One thing that we all need to be happy is an understanding of our own inner truths. But it can be scary to look inside and find out who you are. There is all kinds of uncharted territory in our hearts and souls, and the roads we are called upon to walk can be challenging ones. And sometimes we have to walk them alone.
It is okay to be scared, but if you let that fear rule your life, you will always be unhappy. It is tempting to believe that the safe way, the easy way, the approved way, will make you happy, but it won’t.
It will only make it safe and easy for you to be unhappy, and for your unhappiness to win the approval of others. Your only shot at true happiness is to find out who you really are and what you really want, and then go after it—even if it is scary.
30. Your fear of being happy
Perhaps the number one obstacle that we tend to put in our way when it comes to being happy is fear of being happy. Why would anyone fear being happy?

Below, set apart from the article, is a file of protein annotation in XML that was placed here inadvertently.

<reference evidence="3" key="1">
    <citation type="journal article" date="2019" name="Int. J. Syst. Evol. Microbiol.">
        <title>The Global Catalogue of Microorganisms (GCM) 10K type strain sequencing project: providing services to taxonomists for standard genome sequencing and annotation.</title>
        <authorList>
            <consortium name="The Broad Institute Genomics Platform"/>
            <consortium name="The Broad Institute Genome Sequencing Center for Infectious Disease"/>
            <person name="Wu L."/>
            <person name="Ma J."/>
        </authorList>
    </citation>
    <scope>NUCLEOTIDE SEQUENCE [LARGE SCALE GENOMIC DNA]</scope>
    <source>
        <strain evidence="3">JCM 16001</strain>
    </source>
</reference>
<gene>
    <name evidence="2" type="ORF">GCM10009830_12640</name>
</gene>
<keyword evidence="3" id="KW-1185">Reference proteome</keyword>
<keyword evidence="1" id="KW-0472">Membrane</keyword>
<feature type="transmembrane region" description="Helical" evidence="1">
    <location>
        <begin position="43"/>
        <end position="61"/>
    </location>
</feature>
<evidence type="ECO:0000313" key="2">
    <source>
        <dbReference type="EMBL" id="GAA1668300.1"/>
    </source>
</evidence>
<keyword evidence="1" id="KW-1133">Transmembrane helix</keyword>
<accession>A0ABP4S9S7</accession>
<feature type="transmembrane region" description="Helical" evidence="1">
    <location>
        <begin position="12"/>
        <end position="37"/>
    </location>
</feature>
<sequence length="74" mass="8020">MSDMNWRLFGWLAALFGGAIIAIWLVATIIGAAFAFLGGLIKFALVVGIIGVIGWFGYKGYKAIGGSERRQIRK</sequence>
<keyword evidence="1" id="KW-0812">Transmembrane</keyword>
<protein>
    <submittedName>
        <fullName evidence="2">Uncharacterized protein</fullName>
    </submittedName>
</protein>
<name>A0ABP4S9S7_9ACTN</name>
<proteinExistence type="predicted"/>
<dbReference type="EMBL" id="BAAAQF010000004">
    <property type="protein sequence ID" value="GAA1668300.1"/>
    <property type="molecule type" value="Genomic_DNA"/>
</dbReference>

Maybe you think you don’t deserve it. Perhaps you feel guilty if you are happy and someone else is not. Or perhaps you have been through so many tragedies that you have a hard time believing in happiness.
Maybe you feel like the hammer is always waiting to fall, and the moment you allow yourself a breath of fresh air and rejoice at your fortunes, the hammer will come down and destroy it.
That comes back to the fear of being out of control and the fear of uncertainty. Maybe the hammer is waiting to come down. That is a possibility you have to accept. But if you do not dare to be happy, you have already flattened yourself just as surely.
Remember that being happy is not the same as taking happiness for granted. You are not asking for the hammer to fall simply by rejoicing.
Make your happiness an expression of gratitude to life for allowing you to feel it. Share that happiness with someone that you love, and you will not feel guilty. Be generous with your success, and help someone else out who is struggling with their own tragedy.
Letting go is sometimes easy, and other times it can be the hardest thing you’ve ever done. Starting over may be an even greater challenge. You can do it, though, and looking back someday, you’ll know it was absolutely worth it.